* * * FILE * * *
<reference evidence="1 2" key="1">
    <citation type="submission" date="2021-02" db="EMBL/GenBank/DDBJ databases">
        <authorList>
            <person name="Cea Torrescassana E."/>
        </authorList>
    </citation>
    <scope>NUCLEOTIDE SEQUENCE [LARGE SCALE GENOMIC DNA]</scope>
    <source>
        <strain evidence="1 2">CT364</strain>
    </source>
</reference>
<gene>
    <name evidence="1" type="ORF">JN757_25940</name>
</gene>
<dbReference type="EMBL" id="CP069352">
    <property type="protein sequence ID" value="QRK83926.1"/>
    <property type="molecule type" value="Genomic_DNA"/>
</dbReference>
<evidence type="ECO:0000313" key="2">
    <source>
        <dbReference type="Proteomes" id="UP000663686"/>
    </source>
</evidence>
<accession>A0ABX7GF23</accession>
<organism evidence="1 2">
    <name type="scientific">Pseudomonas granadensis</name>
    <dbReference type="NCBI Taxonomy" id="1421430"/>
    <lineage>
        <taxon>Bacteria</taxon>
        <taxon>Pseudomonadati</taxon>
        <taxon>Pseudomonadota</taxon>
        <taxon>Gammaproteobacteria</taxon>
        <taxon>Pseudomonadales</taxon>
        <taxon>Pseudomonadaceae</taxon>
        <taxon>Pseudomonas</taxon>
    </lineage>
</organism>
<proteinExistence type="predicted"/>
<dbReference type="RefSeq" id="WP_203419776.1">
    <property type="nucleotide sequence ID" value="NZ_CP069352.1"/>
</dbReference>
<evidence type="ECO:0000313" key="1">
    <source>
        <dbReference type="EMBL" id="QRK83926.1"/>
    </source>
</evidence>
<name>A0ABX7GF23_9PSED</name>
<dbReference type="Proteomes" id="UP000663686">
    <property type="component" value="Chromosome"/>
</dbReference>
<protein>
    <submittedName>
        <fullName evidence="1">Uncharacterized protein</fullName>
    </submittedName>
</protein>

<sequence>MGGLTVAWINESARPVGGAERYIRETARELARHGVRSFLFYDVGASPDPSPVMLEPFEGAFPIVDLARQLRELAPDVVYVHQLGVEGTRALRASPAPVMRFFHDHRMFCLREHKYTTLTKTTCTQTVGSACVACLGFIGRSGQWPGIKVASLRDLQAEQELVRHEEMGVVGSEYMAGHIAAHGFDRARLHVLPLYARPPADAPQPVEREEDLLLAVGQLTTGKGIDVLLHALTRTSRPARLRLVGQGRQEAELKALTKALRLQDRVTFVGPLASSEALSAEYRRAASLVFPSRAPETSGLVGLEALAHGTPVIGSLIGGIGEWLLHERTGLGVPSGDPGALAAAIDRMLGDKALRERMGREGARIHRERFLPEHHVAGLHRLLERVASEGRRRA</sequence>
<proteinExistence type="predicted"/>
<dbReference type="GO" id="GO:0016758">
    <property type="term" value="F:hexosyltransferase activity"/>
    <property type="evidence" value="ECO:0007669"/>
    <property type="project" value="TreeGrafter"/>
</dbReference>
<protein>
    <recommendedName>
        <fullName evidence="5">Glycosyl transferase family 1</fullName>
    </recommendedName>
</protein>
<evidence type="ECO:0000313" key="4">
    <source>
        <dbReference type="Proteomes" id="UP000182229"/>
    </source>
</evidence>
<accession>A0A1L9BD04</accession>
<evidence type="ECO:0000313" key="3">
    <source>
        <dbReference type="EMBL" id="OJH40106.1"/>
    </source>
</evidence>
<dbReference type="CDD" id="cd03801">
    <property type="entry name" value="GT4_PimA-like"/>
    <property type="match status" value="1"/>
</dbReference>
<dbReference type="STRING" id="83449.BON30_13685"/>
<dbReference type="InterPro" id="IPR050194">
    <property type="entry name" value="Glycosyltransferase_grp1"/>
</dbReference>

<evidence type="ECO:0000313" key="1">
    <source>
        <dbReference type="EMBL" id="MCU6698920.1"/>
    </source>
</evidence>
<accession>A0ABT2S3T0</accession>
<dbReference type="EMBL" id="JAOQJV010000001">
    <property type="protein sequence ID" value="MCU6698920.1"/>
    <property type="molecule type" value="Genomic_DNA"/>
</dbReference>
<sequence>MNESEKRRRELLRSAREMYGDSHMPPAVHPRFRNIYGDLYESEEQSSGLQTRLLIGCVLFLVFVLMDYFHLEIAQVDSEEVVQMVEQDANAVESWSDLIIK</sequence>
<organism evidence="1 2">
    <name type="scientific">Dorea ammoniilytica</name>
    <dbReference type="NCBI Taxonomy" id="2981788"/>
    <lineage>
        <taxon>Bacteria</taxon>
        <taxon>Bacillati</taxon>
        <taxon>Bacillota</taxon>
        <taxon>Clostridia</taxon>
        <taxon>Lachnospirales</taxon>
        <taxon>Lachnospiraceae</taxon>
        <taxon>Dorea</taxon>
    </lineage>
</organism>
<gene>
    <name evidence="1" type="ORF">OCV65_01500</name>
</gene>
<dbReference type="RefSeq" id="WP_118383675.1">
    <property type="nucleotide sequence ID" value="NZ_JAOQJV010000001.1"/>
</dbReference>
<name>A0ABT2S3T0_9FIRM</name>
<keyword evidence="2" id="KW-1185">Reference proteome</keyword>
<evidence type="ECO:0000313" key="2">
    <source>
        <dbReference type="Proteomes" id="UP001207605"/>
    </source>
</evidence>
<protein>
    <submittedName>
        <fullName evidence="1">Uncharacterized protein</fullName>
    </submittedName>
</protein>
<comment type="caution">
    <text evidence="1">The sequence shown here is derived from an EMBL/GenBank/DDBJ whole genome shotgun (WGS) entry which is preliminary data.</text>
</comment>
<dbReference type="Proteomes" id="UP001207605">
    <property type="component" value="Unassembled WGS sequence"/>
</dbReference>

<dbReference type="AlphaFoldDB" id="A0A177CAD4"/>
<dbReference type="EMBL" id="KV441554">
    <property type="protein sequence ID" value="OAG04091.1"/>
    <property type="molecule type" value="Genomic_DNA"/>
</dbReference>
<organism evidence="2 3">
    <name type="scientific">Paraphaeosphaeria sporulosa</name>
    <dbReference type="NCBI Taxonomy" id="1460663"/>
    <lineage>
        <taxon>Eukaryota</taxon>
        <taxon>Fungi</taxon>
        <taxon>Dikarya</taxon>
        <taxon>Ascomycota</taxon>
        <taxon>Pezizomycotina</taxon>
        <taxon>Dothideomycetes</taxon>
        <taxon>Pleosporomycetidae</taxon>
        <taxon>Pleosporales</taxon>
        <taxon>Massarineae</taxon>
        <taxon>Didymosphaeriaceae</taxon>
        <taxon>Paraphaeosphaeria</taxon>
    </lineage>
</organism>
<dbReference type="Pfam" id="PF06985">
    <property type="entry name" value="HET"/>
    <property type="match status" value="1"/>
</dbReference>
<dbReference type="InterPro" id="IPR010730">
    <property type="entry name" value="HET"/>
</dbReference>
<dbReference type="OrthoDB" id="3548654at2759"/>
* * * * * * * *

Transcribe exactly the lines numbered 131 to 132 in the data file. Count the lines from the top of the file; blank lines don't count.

</comment>
<dbReference type="Proteomes" id="UP001207605">